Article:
Claims that the decapitated body of murdered hostage Ken Bigley is buried near Falluja in Iraq are being followed up by the UK Foreign Office.
Ken Bigley was held captive by Iraqi militants
Osman Karahan, lawyer for suspected al-Qaeda militant Loai al-Saqa told a news conference the body was buried in a ditch at the entrance to the city.
He said Mr Saqa had been the president of an informal "court" which sentenced Mr Bigley to death.
Mr Saqa is to stand trial in Turkey over bombings in Istanbul in 2003.
The Tawhid and Jihad Iraqi militant group killed Mr Bigley, 62, of Walton, Liverpool, on 8 October 2004.
Mr Bigley had been working on an engineering project when he was kidnapped along with two Americans, Eugene Armstrong and Jack Henley, who were also murdered.
Mr Karahan did not say whether Mr Saqa actually carried out the sentence on Bigley.
He told the news conference in Istanbul, Turkey: "He took the decision. We have no information on the execution of the sentence. My client has not made an announcement on that."
The Foreign Office said: "We're following up the claims and have pursued every possible lead, whether or not the information is likely to prove accurate. We never regard a case like this as closed."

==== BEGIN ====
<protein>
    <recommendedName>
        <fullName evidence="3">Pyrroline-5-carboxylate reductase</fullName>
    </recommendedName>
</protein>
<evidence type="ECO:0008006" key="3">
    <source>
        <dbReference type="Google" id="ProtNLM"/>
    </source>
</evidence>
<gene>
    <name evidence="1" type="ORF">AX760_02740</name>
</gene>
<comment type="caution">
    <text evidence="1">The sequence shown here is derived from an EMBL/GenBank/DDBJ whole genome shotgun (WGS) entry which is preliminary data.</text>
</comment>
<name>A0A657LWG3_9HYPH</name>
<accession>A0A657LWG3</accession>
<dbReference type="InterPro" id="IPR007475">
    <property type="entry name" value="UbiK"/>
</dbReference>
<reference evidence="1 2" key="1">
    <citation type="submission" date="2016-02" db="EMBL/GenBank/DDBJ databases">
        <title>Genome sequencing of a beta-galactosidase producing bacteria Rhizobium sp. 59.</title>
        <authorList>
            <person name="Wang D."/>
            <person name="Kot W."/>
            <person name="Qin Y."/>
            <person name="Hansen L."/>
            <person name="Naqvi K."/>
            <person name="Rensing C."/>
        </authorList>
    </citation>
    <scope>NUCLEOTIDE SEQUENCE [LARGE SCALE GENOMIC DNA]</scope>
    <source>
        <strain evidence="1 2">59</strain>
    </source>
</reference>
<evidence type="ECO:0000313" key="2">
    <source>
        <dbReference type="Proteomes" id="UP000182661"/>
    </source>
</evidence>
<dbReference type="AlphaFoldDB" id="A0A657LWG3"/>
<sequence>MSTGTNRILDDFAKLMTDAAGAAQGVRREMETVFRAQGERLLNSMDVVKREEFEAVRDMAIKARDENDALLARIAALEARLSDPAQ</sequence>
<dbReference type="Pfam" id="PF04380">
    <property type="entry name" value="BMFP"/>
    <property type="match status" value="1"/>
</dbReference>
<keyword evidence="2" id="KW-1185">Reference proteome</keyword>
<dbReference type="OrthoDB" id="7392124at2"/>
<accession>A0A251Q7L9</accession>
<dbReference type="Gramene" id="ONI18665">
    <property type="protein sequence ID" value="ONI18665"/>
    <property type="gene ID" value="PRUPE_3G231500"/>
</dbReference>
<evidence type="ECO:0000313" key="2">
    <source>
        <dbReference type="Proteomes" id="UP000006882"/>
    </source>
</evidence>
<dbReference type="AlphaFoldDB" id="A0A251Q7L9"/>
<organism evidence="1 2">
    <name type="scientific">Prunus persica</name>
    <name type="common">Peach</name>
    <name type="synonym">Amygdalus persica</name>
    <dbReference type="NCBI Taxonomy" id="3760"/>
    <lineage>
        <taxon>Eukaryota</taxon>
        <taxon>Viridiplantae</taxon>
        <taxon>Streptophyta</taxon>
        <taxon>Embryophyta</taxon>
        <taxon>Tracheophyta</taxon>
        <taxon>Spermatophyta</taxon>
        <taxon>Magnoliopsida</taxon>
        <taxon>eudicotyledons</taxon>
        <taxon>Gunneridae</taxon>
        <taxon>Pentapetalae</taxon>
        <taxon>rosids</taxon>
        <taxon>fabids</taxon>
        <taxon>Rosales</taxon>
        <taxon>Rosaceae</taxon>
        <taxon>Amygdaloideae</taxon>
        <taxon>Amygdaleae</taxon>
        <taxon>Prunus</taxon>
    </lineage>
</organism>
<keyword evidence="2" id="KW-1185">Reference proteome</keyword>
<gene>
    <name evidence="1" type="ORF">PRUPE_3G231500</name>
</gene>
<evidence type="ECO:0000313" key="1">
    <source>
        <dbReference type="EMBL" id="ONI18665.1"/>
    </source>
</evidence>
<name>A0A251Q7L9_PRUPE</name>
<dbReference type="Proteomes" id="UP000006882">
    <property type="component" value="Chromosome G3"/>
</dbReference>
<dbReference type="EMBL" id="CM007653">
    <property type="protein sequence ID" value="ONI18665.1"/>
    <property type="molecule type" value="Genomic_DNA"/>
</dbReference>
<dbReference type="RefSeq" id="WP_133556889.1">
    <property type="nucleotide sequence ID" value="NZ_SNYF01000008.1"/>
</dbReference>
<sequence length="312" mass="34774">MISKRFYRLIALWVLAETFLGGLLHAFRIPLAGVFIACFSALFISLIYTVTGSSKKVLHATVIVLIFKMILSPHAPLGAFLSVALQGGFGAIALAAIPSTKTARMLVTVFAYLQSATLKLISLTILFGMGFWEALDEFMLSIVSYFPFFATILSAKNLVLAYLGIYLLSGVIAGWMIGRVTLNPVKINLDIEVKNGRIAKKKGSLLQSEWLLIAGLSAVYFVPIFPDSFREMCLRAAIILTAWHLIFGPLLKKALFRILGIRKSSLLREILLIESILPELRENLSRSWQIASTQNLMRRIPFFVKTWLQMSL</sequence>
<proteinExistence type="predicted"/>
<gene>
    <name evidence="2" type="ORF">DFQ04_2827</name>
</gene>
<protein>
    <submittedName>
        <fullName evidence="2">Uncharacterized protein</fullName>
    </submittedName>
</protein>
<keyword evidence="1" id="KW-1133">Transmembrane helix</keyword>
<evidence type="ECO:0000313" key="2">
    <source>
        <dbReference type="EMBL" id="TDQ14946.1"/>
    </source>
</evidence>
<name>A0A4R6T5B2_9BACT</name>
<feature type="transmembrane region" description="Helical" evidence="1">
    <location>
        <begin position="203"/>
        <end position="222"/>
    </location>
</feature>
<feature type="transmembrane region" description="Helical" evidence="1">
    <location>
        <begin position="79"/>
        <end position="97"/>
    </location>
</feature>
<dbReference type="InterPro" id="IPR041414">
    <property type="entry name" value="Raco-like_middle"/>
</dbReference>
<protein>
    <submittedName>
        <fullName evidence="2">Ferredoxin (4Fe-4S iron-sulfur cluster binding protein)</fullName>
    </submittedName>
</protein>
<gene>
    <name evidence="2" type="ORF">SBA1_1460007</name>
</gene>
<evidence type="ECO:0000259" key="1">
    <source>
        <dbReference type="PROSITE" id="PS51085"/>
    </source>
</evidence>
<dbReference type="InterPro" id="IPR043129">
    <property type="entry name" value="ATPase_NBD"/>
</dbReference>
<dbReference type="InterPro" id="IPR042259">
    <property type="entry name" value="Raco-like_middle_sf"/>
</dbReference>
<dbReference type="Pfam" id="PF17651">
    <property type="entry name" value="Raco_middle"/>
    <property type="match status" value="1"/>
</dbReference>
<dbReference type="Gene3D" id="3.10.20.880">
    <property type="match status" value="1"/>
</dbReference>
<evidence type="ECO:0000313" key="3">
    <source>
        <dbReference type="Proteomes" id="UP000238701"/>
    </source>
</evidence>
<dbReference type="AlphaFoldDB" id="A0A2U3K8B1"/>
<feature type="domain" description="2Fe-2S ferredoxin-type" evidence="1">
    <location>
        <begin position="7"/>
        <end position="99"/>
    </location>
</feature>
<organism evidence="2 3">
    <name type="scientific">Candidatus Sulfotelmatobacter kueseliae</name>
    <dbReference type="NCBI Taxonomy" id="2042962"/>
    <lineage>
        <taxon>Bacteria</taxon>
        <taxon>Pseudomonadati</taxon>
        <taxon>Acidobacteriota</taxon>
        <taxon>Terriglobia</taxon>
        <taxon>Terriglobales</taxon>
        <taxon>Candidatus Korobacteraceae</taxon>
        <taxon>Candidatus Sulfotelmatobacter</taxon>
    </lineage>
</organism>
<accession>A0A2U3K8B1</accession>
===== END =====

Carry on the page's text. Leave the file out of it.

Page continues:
"Ever since the murder of Ken Bigley we continued to do all we can to establish the full circumstances of his death and to bring those responsible to justice".
The office added it was "too early to be specific" about how the claims would be followed up.
Mr Bigley's brother Paul told Sky News that if these claims had been made he hoped senior officials from Scotland Yard would be sent to Turkey.
"I have had some feedback that there is a couple of people from the Foreign Office that have been dispatched. I would like to think that they can assist in all the way they can to bring Ken home," he said.
Another brother, Stan Bigley, said he would not give credibility to the reports until their truth could be established by the Foreign Office.
"It's all hearsay at the moment and it's difficult to know who to believe," he said.
"I have heard these claims but I don't think anyone knows whether or not they are true. It is very frustrating."
He added that he was desperate to bring his brother's remains back to the UK for burial.
On Thursday, the Foreign Office said it was investigating claims that Mr Saqa had admitted he was one of the gang that abducted and murdered Mr Bigley.
The Guardian newspaper had reported that Mr Saqa admitted presiding over Mr Bigley's mock trial.
But the newspaper said Mr Saqa denied having any role in the Istanbul bombings in November 2003, which killed 61 people and injured more than 600 at four targets, including the British consulate and HSBC bank headquarters.
Britain's consul general Roger Short was among those who died.